Keeping Up with the Steins (2006) (region 2) (Import)
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Skadinavian Edition, PAL/Region 2 DVD: Subtitles: Danish, Finnish, Norwegian, Swedish, English, Dutch, Spanish, Polish, French. All hilarity breaks loose in this heartwarming coming-of-age comedy when three generations collide in a crazy family reunion... and then begin to see that they are much more alike than they'd originally thought! Providing nonstop laughs in the tradition of My Big Fat Greek Wedding, Keeping Up With The Steins stars Jeremy Piven (TV's Entourage), Jami Gertz (Ally McBeal), Daryl Hannah (Kill Bill) and Garry Marshall (A League Of Their Own). Also starring Doris Roberts (TV's Everybody Loves Raymond), Cheryl Hines (TV's Curb Your Enthusiasm) and Larry Miller (The Princess Diaries).
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Benjamin Fiedler (Daryl Sabara) and his parents Adam and Joanne (Jeremy Piven, Jami Gertz), who live in Brentwood, CA, attend an over-the-top Titanic-themed Bar Mitzvah given by Arnie Stein (Larry Miller) for his son. Adam, a Hollywood agent, determined to "blow away the Steins", hires an event planner to plan a blockbuster event held at Dodger Stadium. Benjamin, overwhelmed and confused over what a Bar Mitzvah means anyway, decides to deflate his father's bluster by secretly inviting Adam's father Irwin (Garry Marshall), who left Adam's mother Rose (Doris Roberts) decades ago. Irwin arrives in his RV with his free-spirited girlfriend Sacred Feather (Darryl Hannah), two weeks early according to Benjamin's doctored invitation. Adam complains, "My driveway has become a trailer park!"
This film boasts of a good roster of supporting character actors, including Marshall, Roberts, Miller, and Richard Benjamin as the rabbi. The man portraying the Bar/Bat Mitzvah teacher was as cute as all out. Although this movie surely wasn't intended as a primer for Bar Mitvahs, the film shows scenes of the class, as well as Irwin's attempts to deepen Benjamin's understanding of the ceremony. I wish the film had explored the religious and spiritual questions even further, but this isn't The Chosen.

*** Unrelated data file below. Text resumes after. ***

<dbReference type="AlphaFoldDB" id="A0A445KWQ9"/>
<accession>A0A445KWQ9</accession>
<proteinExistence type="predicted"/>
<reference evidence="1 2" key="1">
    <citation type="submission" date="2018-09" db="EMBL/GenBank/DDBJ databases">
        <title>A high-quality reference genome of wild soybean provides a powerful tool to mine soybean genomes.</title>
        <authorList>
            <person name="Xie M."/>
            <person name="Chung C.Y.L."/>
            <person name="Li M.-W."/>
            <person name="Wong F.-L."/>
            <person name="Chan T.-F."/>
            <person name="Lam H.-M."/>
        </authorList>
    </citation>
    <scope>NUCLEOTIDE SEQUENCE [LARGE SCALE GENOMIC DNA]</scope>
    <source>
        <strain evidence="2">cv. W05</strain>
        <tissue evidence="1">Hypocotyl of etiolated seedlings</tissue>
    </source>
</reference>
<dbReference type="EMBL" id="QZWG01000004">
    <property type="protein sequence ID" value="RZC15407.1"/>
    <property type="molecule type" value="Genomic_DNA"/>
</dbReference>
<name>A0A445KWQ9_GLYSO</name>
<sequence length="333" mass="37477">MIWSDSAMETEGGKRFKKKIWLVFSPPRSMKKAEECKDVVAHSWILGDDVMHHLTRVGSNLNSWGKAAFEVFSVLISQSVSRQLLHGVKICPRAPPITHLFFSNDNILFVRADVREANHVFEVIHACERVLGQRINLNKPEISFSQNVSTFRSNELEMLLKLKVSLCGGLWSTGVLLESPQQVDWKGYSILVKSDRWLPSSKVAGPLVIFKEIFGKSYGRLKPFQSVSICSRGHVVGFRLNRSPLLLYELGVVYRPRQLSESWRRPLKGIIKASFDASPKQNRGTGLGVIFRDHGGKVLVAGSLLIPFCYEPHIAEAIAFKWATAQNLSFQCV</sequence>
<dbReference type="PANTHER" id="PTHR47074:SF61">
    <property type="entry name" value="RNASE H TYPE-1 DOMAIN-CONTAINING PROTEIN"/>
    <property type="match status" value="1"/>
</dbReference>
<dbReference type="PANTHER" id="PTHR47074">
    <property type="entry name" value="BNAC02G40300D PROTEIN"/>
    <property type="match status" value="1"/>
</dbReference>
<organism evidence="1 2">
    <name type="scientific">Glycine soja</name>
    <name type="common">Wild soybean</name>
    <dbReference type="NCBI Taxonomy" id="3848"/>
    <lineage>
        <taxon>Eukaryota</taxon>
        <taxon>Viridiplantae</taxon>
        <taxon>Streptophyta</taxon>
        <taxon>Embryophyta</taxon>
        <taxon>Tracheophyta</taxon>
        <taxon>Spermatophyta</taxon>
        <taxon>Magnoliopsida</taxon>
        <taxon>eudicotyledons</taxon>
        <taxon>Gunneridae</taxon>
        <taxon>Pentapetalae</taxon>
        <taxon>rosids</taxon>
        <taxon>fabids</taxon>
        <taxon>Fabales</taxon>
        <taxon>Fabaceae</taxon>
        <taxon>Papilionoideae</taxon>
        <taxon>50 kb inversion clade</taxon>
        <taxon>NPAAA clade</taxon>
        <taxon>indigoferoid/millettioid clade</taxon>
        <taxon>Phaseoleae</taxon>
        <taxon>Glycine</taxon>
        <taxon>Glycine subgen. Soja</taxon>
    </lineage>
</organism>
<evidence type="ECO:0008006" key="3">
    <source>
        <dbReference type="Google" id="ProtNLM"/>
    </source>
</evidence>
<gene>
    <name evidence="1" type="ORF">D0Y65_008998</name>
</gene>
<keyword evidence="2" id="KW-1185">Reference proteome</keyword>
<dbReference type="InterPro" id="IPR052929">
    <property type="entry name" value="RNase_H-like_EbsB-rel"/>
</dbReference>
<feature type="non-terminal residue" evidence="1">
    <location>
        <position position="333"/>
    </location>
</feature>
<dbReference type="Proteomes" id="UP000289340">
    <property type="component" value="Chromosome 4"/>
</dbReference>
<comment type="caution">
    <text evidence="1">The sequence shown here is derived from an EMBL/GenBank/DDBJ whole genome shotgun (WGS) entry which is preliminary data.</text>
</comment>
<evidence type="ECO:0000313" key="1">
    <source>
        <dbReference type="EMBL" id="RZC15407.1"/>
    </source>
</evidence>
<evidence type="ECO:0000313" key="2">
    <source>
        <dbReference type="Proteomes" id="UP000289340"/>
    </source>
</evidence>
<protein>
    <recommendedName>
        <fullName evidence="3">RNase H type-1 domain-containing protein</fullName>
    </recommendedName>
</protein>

I don't think this film overindulges in Jewish stereotypes, though that's not for me to say. You do get more than one glimpse of Marshall's bare toukus while he's swimming, and you also get some thoughts about materialism, family responsibility, and spirituality, as Benjamin starts to discover and assert his budding adulthood. I recommend this film as PG-13-level family entertainment.
The first scene involves a wealthy family celebrating their sons Bar Mitzvah with a Titanic theme and a titanic expenditure to match. Now the Fiedler family feels they have to live up to the same hype. It's a cute story line about family coming together and not always getting along but it obviously works out well in the end as you'd expect.
I really liked this - I think it's a movie that people of all faiths can enjoy. It's got some great moments in it and some good laughs too. Look out at the end for a surprise performance from an amazing famous Jewish male singer staring as himself. I love it and hope you do too.
"Steins" is a small if innocuous gem - a small movie with a lot of familiar faces. It looks like that kind of movie that people make to unwind while making bigger and more trying movies, and the cast looks like they had about as much fun making the movie as I did watching it. There are small but nuanced performances, and the cast gets through the plots small but myriad challenges. The story never congeals - the hated Steins are almost non-entities in a movie that bares their name. But the script won't require much effort to keep up with its in-Jewish jokes (like the difference between "Nachos" & "Nachas"). The basic point of the story (that some of these celebrations are so overdone that those involved lose sight of what they're celebrating) isn't too heavily delivered, and if there aren't any real jokes, the understated performances are guaranteed to keep a smile on your face - like Benji's grandmother, the story gets its point across without having to openly speak its mind. If you need a rest from exploding cars and devilish fashion editors, drop by The Steins.
But when Benjamin secretly invites his estranged hippie grandfather to the bar mitzvah two weeks early, things take an interesting turn. Over the course of the film, Benjamin develops a bond with his grandfather and begins to understand the true meanings of bar mitzvah and manhood and maturity.
So does Benjamin's father. He learns that becoming a Bar Mitzvah (son of the commandment) is not about having a huge party and outdoing the Steins, it's about becoming emotionally and spiritually mature, something that finally begins to happen to him at his own son's bar mitzvah. In a way, the father also becomes a son of the commandment at the same time his son does.
This is one of the better movies I've seen in a while, much more good natured and heartwarming than most Hollywood offerings.